Titanium dioxide and powder coatings: “The label will be linked to colour

The classification of titanium dioxide in powder form as carcinogenic has caused quite a stir in the coatings industry. What will be the consequences for the powder coatings sector? We spoke with Bjorn Karlsen, chair of the powder coatings sector group at CEPE.

White powder coatings will have a hard time to avoid labeling. (Source: Fotolia RAW - stock.adobe.com) -

To what extent will powder coatings be affected by the classification?

The impact for the powder coatings industry can be found in note W and note 10 of the 14th ATP. What seems clear to us is that the health hazard is defined as related to the aerodynamic diameter of the particles which contain titanium dioxide – and not only pure titanium dioxide. Therefore, powder coatings which use TiO2 for colouring are indeed in the scope of this legislation. The reasoning behind this, as we understand, is related to the inhalation risk. The tricky part is that labelling will be linked to the titanium dioxide content and the micronisation technology that our industry is using.

What will be the implications for powder coatings?

Bjorn Karlsen CEPE

Bjorn Karlsen is chair of the powder coatings sector group at CEPE.

This means that you could end up with a situation where two coatings with the same colour from two different suppliers serving diverse applications are labelled differently. It also means that the label will be linked to colour as pure whites will have a label but black ones do not. And in case of the greys in-between, labelling will depend on the titanium dioxide content and the micronisation technology used.

Do you think that there will be a negative impact on the powder coatings sector?

Some applicators might have a problem handling the new labelling whiles others might have the proper tools in place. I believe there will be a drive towards innovation that helps avoid hazardous labelling whenever possible. This is not solely related to titanium dioxide but a general development. But luckily, our industry is already quite advanced, so I think that most of the industry is fully capable of handling such topics.

Nonetheless, is a good idea for companies to prepare as soon as possible to ensure that, firstly, all of us understand the legislation correctly, secondly, permit implementation, and thirdly, allow innovation to take place giving the opportunity to create products without labels.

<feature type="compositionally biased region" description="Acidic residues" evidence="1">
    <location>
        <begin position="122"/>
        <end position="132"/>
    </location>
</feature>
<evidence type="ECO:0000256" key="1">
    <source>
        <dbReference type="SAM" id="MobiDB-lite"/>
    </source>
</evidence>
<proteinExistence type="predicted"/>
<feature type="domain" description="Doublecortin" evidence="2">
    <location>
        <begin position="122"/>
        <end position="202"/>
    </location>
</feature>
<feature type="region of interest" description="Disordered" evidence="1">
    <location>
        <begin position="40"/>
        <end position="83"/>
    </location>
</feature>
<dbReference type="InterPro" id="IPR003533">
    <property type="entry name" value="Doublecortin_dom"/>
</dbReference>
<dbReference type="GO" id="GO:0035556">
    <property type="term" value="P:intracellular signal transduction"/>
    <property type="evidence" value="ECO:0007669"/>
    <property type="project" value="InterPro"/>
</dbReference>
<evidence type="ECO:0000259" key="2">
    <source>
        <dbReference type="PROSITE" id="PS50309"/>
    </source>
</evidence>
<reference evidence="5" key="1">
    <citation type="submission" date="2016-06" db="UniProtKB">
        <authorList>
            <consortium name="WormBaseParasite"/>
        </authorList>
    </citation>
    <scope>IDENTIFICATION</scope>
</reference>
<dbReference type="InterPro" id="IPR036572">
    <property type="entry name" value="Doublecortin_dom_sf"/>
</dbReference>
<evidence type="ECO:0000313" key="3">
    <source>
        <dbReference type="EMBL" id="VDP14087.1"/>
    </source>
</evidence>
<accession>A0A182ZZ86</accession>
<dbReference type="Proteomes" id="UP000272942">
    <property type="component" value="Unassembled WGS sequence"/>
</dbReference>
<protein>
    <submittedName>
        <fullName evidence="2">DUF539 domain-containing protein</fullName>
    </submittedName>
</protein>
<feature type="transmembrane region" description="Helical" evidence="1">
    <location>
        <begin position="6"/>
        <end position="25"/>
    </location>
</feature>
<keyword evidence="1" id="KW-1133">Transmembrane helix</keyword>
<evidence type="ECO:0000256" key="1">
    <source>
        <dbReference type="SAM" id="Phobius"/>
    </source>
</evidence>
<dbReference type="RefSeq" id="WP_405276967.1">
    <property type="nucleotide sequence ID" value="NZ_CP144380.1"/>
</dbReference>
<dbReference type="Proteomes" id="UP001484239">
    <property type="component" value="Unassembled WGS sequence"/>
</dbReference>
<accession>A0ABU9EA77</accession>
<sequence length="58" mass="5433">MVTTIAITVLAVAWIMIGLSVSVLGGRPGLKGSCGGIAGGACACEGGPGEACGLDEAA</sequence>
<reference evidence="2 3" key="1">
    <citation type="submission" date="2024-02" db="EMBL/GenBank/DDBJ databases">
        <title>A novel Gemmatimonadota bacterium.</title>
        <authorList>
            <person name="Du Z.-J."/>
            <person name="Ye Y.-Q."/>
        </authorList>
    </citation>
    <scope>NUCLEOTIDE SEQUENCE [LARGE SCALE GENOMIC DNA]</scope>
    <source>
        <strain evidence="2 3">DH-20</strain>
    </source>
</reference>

What is the Sector Group Powder Coatings doing regarding the legislation?

The sector group is working on a circular letter for members that is also meant to be passed on to their clients. It contains information on the consequences of the 14th ATP and the follow up questions that we anticipate to come from customers for which we need to prepare ourselves. And the answers to these kinds of questions should be communicated well by the experts to avoid misunderstandings in the market place. While we might not all agree with the piktogramm on the label, proper communication is essential to make sure the label is properly understood and communicated along the whole value chain.

What are other projects that the sector group is currently working on?

The priorities now are all issues related to the common clear understanding of legislations and their proper communication along the value chain. In all aspects we are faced with new legislations and safe handling of chemicals is essential for our sector. Powder coatings are well known to be an environmentally friendly solution, so we need to defend the position we already have. Energy use, carbon footprint, cradle to grave – these are issues that are of high importance to us.

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